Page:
Why’d I need new tires at 15k miles? (2018 Equinox)

At 15,000 miles when rotating tires, we were told our tires were shot. We needed to purchase 4 new tires. What would cause tires to wear at 15,000 miles?

Bad alignment, cheap original equipment tires, under-inflated tires, failure to rotate the tires each time you get an oil change, or your kid drifting (search the term on youtube…) the 'Nox when they borrow it.

Or maybe the dealer just made some extra money off of you. Did you SEE the tires they say were worn out? Did they look like this?

our 2016 work equinox had the wheels stolen. quotes to replace them were in the 2000 range. oof. shop ended up using USED wheels and put on some hercules tires from korea? i think we overpaid. but its insurance so whatever. i found some used nox rims at boneyard for 200/set. i know i could have replaced the whole setup for <700 but thats life.

And just what that have to do with the persons question about needing tires at 15000 miles ?

Unless they actually LOOK worn as per the other post, you may not need new tires. We routinely get 50,000+ miles out of a set of first line tires like Michelin. And that’s mostly city driving.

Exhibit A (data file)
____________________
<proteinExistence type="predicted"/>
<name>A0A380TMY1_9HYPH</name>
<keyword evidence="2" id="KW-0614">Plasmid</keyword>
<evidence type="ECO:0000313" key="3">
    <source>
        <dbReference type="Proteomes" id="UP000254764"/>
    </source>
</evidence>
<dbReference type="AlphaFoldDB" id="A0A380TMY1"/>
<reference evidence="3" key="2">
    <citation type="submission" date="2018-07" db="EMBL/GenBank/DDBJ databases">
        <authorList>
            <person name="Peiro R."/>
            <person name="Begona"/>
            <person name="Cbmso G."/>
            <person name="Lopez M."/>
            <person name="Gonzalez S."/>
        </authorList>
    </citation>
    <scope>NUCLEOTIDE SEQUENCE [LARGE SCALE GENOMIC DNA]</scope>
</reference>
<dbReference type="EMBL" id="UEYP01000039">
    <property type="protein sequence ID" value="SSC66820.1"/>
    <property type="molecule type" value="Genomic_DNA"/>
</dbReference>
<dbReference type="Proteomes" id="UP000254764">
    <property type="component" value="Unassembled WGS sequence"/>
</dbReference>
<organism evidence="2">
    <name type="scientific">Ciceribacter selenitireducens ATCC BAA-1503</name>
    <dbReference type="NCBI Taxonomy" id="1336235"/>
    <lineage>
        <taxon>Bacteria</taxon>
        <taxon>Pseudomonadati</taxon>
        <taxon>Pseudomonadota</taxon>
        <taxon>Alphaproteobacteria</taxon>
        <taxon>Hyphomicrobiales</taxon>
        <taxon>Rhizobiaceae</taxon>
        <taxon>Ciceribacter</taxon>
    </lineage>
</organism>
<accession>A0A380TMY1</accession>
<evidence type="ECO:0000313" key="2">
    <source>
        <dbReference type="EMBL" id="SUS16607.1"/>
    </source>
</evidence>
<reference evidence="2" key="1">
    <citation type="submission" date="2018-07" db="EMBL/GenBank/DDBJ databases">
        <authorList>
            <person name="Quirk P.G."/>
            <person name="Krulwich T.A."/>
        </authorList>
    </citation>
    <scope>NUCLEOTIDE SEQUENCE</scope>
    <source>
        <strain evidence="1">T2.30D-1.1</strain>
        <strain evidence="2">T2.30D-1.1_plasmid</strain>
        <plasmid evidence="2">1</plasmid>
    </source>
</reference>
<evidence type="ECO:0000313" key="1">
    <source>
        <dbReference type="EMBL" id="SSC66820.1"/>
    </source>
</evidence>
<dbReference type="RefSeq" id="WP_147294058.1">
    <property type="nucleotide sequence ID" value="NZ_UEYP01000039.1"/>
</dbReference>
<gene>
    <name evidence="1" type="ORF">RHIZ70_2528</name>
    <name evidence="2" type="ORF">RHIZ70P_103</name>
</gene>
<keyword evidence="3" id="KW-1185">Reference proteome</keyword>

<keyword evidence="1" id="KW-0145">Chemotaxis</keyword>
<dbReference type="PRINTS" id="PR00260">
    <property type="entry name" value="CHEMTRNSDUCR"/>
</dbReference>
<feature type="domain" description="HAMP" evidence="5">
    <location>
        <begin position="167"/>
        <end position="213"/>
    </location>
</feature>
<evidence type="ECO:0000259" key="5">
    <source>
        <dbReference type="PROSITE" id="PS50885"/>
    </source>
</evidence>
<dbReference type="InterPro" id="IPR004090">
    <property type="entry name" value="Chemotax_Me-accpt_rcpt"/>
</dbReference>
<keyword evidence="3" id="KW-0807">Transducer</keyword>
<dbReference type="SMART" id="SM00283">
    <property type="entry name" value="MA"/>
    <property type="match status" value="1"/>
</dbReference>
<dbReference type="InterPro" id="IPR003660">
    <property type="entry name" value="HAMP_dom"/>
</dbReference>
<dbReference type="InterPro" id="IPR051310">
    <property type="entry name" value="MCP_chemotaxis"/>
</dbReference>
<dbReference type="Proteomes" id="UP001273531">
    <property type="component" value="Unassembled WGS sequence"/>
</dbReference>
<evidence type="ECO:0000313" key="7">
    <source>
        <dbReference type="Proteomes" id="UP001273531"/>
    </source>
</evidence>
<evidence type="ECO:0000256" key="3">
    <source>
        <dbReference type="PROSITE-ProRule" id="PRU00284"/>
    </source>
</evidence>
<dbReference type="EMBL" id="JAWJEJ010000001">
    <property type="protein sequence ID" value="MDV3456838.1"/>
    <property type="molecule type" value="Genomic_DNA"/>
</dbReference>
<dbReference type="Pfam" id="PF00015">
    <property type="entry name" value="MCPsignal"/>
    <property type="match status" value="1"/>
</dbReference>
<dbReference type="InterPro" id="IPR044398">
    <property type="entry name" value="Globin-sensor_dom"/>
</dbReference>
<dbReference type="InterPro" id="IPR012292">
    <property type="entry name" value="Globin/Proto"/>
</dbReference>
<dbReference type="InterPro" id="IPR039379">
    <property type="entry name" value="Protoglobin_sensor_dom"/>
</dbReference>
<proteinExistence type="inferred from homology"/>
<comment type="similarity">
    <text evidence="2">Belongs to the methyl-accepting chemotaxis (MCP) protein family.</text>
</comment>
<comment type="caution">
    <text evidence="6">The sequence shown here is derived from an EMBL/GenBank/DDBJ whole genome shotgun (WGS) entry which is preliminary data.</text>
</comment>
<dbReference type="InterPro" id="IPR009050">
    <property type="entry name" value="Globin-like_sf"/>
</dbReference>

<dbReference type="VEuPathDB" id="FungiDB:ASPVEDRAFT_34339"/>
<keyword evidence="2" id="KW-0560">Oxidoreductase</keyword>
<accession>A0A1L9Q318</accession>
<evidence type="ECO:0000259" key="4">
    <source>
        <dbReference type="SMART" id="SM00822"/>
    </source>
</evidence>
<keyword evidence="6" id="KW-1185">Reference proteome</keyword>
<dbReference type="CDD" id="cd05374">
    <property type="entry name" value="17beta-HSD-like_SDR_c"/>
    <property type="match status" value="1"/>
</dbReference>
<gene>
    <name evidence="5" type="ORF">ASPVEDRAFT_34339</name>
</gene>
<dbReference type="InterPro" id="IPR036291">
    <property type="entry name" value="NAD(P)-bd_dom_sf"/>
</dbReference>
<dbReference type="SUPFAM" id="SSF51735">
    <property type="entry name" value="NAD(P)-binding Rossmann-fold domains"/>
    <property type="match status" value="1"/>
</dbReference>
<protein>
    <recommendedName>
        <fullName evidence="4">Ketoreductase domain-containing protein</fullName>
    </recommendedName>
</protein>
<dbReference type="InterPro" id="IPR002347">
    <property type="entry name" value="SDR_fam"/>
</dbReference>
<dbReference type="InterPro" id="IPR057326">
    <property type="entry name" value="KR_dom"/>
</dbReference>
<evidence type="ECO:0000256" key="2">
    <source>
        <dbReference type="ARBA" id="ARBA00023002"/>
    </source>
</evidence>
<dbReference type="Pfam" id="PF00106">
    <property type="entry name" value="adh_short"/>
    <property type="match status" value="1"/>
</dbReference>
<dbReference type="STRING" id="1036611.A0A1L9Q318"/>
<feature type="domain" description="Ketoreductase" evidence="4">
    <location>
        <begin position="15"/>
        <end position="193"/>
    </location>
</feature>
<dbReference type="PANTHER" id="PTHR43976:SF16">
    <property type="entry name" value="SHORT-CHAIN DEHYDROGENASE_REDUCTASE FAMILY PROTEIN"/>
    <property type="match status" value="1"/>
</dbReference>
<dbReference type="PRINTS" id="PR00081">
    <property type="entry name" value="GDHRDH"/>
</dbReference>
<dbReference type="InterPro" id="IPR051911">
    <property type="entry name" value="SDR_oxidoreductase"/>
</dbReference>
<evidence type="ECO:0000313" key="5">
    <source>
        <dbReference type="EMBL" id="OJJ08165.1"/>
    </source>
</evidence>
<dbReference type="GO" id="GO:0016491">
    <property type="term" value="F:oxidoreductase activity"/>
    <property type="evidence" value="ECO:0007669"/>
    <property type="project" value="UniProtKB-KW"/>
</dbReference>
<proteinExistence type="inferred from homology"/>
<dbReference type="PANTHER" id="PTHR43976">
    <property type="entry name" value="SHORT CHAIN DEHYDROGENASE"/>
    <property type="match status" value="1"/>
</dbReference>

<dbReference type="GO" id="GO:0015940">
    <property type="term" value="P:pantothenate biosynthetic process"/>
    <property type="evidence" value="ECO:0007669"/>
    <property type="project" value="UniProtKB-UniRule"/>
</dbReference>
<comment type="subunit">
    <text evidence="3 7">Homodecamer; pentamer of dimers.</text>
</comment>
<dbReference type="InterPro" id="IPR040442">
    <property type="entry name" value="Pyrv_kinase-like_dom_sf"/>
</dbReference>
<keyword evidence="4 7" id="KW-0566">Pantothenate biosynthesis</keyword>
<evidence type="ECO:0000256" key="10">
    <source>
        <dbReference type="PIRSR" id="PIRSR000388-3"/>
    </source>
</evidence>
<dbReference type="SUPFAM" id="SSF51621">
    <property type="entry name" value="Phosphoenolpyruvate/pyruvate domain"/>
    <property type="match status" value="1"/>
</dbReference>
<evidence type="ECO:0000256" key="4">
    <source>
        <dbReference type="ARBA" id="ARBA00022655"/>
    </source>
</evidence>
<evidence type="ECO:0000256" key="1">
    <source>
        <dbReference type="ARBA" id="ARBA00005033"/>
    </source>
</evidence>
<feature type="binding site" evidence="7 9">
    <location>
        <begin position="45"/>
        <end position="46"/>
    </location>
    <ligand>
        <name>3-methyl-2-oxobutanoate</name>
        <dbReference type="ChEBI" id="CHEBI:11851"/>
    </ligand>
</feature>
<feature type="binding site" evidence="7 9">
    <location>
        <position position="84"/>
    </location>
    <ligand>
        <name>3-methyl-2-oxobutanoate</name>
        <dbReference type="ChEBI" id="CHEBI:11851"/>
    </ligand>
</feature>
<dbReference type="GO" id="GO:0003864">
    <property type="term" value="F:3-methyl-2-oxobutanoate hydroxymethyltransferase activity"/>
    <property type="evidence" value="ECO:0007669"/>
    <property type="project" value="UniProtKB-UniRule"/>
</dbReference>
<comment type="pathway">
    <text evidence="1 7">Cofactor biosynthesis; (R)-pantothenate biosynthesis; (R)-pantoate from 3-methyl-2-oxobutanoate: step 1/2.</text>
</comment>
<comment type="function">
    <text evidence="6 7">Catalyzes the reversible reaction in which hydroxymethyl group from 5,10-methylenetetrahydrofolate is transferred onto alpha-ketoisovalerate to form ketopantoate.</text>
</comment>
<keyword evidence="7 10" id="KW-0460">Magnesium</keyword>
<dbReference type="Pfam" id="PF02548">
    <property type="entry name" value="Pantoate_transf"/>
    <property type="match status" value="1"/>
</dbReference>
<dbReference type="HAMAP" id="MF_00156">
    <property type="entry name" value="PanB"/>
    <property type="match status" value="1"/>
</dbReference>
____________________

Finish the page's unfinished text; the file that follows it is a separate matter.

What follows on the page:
I assume the tires were replaced for free under warranty? I realize tires are not covered by the vehicle manufacturer’s basic warranty, but there is a separate warranty from the tire manufacturer, which would certainly be longer than a year or 15,000 miles.

Not likely , prorated maybe .

Tires on our nox wore quite well. Useless filler comment. Is that annoying? Easy to poke folks buttons.

Did you get an alignment with these new tires? Under the circumstances, that would be a good idea.

The cost of the new tires was prorated.

Just to clear up some misconceptions:

OE tires - the ones that come on new cars - do NOT have a mileage warranty (with a few exceptions). That’s because the car manufacturers don’t buy the tires with the mileage warranty (which has some costs associated with it). However, the tires do have a “Materials and Workmanship” warranty which covers such things as appearance and structural integrity - and there is usually a time limit.

OE tires are also built to the CAR MANUFACTURER"S specs, which are different than what the tire manufacturer would do if left to their own devices. That’s another reason not to provide a mileage warranty as most OE tires are designed for good fuel economy, and not good wear.